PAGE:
Making Change Communication Effective

Usually, when organisations communicate change, it’s done in a standard, one-size-fits-all manner. Leaders announce the change through email or meetings, without much consideration for feedback or tailoring messages to different audiences. This kind of approach, which I call “vanilla” messaging, lacks impact and comfort during periods of change.

Communication plays a crucial role in change management, and crafting an effective change communication plan requires effort. To move away from vanilla planning and achieve desired behaviour changes, leaders should treat communication about change like an internal marketing campaign. Essentially, they’re “selling the change” to employees. Once this mindset shift happens, creating a change communications plan becomes easier by applying proven marketing principles.

Research in change management consistently shows that appealing to both intellect and emotions is necessary for lasting behavioural change. Communication plays a pivotal role in tapping into people’s emotions. However, discussing emotions openly isn’t common in traditional workplaces. It’s uncomfortable, emotions are complex, and they can vary widely. This is perhaps why organisations haven’t fully embraced using marketing techniques to sell their changes.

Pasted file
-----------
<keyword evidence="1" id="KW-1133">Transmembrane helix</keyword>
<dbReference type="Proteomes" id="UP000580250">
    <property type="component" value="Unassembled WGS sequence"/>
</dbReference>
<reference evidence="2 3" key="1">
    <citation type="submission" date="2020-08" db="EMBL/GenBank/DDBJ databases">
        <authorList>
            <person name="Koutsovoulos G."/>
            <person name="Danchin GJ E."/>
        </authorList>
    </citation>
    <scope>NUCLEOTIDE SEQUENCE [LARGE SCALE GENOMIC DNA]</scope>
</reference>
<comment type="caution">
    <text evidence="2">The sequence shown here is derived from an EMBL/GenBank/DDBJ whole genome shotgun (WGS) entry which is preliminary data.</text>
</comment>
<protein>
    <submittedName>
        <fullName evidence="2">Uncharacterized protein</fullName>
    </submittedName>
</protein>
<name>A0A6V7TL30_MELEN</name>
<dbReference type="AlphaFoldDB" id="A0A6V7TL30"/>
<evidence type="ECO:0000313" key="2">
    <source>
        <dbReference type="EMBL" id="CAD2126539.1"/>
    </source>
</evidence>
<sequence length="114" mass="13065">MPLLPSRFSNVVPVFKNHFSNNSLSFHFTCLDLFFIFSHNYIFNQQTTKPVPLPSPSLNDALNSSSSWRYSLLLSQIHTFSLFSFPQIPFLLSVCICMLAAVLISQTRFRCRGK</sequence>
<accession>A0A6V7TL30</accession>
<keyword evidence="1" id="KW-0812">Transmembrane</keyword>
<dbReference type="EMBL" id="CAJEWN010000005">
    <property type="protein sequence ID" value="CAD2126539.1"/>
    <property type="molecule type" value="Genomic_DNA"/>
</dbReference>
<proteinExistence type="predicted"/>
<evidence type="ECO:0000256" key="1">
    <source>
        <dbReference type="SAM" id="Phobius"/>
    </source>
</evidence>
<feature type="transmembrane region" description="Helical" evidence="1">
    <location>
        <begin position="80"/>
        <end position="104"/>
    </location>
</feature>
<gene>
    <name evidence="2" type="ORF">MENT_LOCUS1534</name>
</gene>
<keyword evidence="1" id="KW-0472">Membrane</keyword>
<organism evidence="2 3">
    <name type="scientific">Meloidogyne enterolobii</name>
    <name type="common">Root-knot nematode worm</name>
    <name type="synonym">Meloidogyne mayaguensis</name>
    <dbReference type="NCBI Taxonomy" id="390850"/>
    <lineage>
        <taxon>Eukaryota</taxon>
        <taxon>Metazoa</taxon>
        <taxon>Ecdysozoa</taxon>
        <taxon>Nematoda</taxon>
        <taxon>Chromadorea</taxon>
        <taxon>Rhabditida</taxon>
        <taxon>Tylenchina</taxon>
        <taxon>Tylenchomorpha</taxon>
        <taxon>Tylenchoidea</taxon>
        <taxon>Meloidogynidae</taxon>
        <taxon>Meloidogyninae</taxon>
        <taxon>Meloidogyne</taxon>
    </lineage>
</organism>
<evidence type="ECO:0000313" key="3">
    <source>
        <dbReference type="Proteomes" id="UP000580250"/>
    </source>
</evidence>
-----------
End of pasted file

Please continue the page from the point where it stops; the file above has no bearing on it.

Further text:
Communication about a significant change starts long before formal planning. Often, it begins when rumours about the change start circulating. Rumours are emotionally charged and spread quickly.

So, borrowing from marketing tactics, organisations can initiate “teaser campaigns” to build anticipation and excitement around the change. For instance, if rolling out a new software like Office 365, teaser messages hinting at improved productivity could be used to generate interest.

Once the teaser campaign is launched, gathering information becomes crucial for creating effective messages. Leaders need to address key questions:

1.       What’s changing?

  • Describe the change in simple, understandable terms, avoiding technical jargon.
  • Example: Office 365 is a new email and social networking software by

2.       When is the change happening?

  • Provide a timeline without specifying an exact date too early in the project.
  • Example: You will start using Office 365 in the fourth quarter of

3.       What’s the change impact?

  • Understand the audience and tailor messages
  • Example: Middle managers can encourage employees to attend training sessions and use Office 365

4.       Why should employees change?

  • Appeal to emotions and highlight how the change will benefit
  • Example: Emphasise how Office 365 will streamline tasks and improve efficiency.

Maintaining regular contact with audiences is vital to keep them engaged and informed throughout the change process. Without consistent communication, gaps are filled with uncertainty and negativity. Encouragement and trust are built through ongoing communication efforts, including messages of support and occasional giveaways, which can boost morale during times of change.